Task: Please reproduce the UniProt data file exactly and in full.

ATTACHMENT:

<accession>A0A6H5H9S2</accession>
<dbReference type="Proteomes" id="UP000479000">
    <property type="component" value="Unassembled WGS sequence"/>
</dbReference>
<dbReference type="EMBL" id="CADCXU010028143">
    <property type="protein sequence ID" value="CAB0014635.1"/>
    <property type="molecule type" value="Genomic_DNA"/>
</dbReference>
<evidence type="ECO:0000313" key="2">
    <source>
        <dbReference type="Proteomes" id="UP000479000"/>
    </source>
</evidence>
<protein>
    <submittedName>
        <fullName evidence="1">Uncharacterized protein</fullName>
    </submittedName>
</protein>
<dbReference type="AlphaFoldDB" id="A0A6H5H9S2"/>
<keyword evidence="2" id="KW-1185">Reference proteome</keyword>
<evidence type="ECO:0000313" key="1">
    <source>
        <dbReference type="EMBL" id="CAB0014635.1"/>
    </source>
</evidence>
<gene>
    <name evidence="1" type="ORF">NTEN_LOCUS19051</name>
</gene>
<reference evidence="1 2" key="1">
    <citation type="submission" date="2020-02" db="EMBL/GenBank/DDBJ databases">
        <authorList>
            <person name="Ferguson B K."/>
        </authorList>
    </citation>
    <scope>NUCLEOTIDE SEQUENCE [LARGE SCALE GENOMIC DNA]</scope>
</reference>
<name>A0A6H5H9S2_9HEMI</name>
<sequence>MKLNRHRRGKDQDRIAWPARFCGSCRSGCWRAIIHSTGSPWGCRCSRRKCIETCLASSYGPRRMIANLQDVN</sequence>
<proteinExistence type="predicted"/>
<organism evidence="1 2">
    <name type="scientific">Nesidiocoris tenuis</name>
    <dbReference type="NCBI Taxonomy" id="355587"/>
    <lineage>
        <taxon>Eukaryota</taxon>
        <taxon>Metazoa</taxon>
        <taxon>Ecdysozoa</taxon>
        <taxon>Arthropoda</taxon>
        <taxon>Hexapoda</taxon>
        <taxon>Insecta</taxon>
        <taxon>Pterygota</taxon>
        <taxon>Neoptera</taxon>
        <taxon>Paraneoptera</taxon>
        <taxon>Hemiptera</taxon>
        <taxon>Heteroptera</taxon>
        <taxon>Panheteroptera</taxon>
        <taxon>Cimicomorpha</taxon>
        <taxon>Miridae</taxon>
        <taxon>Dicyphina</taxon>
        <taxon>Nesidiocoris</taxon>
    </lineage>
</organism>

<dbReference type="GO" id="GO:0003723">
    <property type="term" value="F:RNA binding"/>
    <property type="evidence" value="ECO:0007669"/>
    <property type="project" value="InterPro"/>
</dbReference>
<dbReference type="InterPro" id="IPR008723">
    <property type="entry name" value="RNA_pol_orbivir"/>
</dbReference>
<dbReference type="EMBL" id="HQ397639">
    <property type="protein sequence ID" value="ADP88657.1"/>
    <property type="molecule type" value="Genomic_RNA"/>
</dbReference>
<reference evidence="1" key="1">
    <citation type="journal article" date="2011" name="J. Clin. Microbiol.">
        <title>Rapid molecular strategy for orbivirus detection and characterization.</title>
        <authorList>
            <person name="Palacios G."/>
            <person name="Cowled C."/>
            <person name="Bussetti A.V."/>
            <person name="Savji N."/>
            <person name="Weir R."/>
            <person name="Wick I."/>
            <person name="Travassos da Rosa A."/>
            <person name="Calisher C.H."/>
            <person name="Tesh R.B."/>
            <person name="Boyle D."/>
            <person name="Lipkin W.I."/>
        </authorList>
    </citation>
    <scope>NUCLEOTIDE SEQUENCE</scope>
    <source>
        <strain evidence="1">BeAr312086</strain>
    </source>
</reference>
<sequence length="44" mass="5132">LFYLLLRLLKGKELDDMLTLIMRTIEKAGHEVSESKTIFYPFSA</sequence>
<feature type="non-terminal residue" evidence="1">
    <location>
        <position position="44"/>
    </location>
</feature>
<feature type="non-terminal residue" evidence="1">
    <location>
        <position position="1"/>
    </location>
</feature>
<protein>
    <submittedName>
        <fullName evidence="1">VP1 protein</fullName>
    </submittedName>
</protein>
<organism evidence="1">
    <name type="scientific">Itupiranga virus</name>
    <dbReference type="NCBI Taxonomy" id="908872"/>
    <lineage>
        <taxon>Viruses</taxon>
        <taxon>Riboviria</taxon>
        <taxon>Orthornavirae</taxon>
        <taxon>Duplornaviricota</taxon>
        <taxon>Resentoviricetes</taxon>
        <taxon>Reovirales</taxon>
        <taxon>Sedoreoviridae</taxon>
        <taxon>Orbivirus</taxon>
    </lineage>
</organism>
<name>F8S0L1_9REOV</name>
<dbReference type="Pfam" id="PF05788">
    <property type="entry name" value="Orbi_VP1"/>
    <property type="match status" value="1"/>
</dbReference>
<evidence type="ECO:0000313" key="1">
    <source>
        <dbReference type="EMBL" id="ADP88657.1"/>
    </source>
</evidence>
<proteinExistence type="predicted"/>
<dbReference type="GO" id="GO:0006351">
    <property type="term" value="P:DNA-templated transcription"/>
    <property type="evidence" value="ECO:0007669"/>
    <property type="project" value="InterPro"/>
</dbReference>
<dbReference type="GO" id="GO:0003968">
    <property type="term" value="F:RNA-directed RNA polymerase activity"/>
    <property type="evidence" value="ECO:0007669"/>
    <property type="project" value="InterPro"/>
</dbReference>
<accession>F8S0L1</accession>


<accession>A0A6H5H9S2</accession>
<dbReference type="Proteomes" id="UP000479000">
    <property type="component" value="Unassembled WGS sequence"/>
</dbReference>
<dbReference type="EMBL" id="CADCXU010028143">
    <property type="protein sequence ID" value="CAB0014635.1"/>
    <property type="molecule type" value="Genomic_DNA"/>
</dbReference>
<evidence type="ECO:0000313" key="2">
    <source>
        <dbReference type="Proteomes" id="UP000479000"/>
    </source>
</evidence>
<protein>
    <submittedName>
        <fullName evidence="1">Uncharacterized protein</fullName>
    </submittedName>
</protein>
<dbReference type="AlphaFoldDB" id="A0A6H5H9S2"/>
<keyword evidence="2" id="KW-1185">Reference proteome</keyword>
<evidence type="ECO:0000313" key="1">
    <source>
        <dbReference type="EMBL" id="CAB0014635.1"/>
    </source>
</evidence>
<gene>
    <name evidence="1" type="ORF">NTEN_LOCUS19051</name>
</gene>
<reference evidence="1 2" key="1">
    <citation type="submission" date="2020-02" db="EMBL/GenBank/DDBJ databases">
        <authorList>
            <person name="Ferguson B K."/>
        </authorList>
    </citation>
    <scope>NUCLEOTIDE SEQUENCE [LARGE SCALE GENOMIC DNA]</scope>
</reference>
<name>A0A6H5H9S2_9HEMI</name>
<sequence>MKLNRHRRGKDQDRIAWPARFCGSCRSGCWRAIIHSTGSPWGCRCSRRKCIETCLASSYGPRRMIANLQDVN</sequence>
<proteinExistence type="predicted"/>
<organism evidence="1 2">
    <name type="scientific">Nesidiocoris tenuis</name>
    <dbReference type="NCBI Taxonomy" id="355587"/>
    <lineage>
        <taxon>Eukaryota</taxon>
        <taxon>Metazoa</taxon>
        <taxon>Ecdysozoa</taxon>
        <taxon>Arthropoda</taxon>
        <taxon>Hexapoda</taxon>
        <taxon>Insecta</taxon>
        <taxon>Pterygota</taxon>
        <taxon>Neoptera</taxon>
        <taxon>Paraneoptera</taxon>
        <taxon>Hemiptera</taxon>
        <taxon>Heteroptera</taxon>
        <taxon>Panheteroptera</taxon>
        <taxon>Cimicomorpha</taxon>
        <taxon>Miridae</taxon>
        <taxon>Dicyphina</taxon>
        <taxon>Nesidiocoris</taxon>
    </lineage>
</organism>

<dbReference type="GO" id="GO:0003723">
    <property type="term" value="F:RNA binding"/>
    <property type="evidence" value="ECO:0007669"/>
    <property type="project" value="InterPro"/>
</dbReference>
<dbReference type="InterPro" id="IPR008723">
    <property type="entry name" value="RNA_pol_orbivir"/>
</dbReference>
<dbReference type="EMBL" id="HQ397639">
    <property type="protein sequence ID" value="ADP88657.1"/>
    <property type="molecule type" value="Genomic_RNA"/>
</dbReference>
<reference evidence="1" key="1">
    <citation type="journal article" date="2011" name="J. Clin. Microbiol.">
        <title>Rapid molecular strategy for orbivirus detection and characterization.</title>
        <authorList>
            <person name="Palacios G."/>
            <person name="Cowled C."/>
            <person name="Bussetti A.V."/>
            <person name="Savji N."/>
            <person name="Weir R."/>
            <person name="Wick I."/>
            <person name="Travassos da Rosa A."/>
            <person name="Calisher C.H."/>
            <person name="Tesh R.B."/>
            <person name="Boyle D."/>
            <person name="Lipkin W.I."/>
        </authorList>
    </citation>
    <scope>NUCLEOTIDE SEQUENCE</scope>
    <source>
        <strain evidence="1">BeAr312086</strain>
    </source>
</reference>
<sequence length="44" mass="5132">LFYLLLRLLKGKELDDMLTLIMRTIEKAGHEVSESKTIFYPFSA</sequence>
<feature type="non-terminal residue" evidence="1">
    <location>
        <position position="44"/>
    </location>
</feature>
<feature type="non-terminal residue" evidence="1">
    <location>
        <position position="1"/>
    </location>
</feature>
<protein>
    <submittedName>
        <fullName evidence="1">VP1 protein</fullName>
    </submittedName>
</protein>
<organism evidence="1">
    <name type="scientific">Itupiranga virus</name>
    <dbReference type="NCBI Taxonomy" id="908872"/>
    <lineage>
        <taxon>Viruses</taxon>
        <taxon>Riboviria</taxon>
        <taxon>Orthornavirae</taxon>
        <taxon>Duplornaviricota</taxon>
        <taxon>Resentoviricetes</taxon>
        <taxon>Reovirales</taxon>
        <taxon>Sedoreoviridae</taxon>
        <taxon>Orbivirus</taxon>
    </lineage>
</organism>
<name>F8S0L1_9REOV</name>
<dbReference type="Pfam" id="PF05788">
    <property type="entry name" value="Orbi_VP1"/>
    <property type="match status" value="1"/>
</dbReference>
<evidence type="ECO:0000313" key="1">
    <source>
        <dbReference type="EMBL" id="ADP88657.1"/>
    </source>
</evidence>
<proteinExistence type="predicted"/>
<dbReference type="GO" id="GO:0006351">
    <property type="term" value="P:DNA-templated transcription"/>
    <property type="evidence" value="ECO:0007669"/>
    <property type="project" value="InterPro"/>
</dbReference>
<dbReference type="GO" id="GO:0003968">
    <property type="term" value="F:RNA-directed RNA polymerase activity"/>
    <property type="evidence" value="ECO:0007669"/>
    <property type="project" value="InterPro"/>
</dbReference>
<accession>F8S0L1</accession>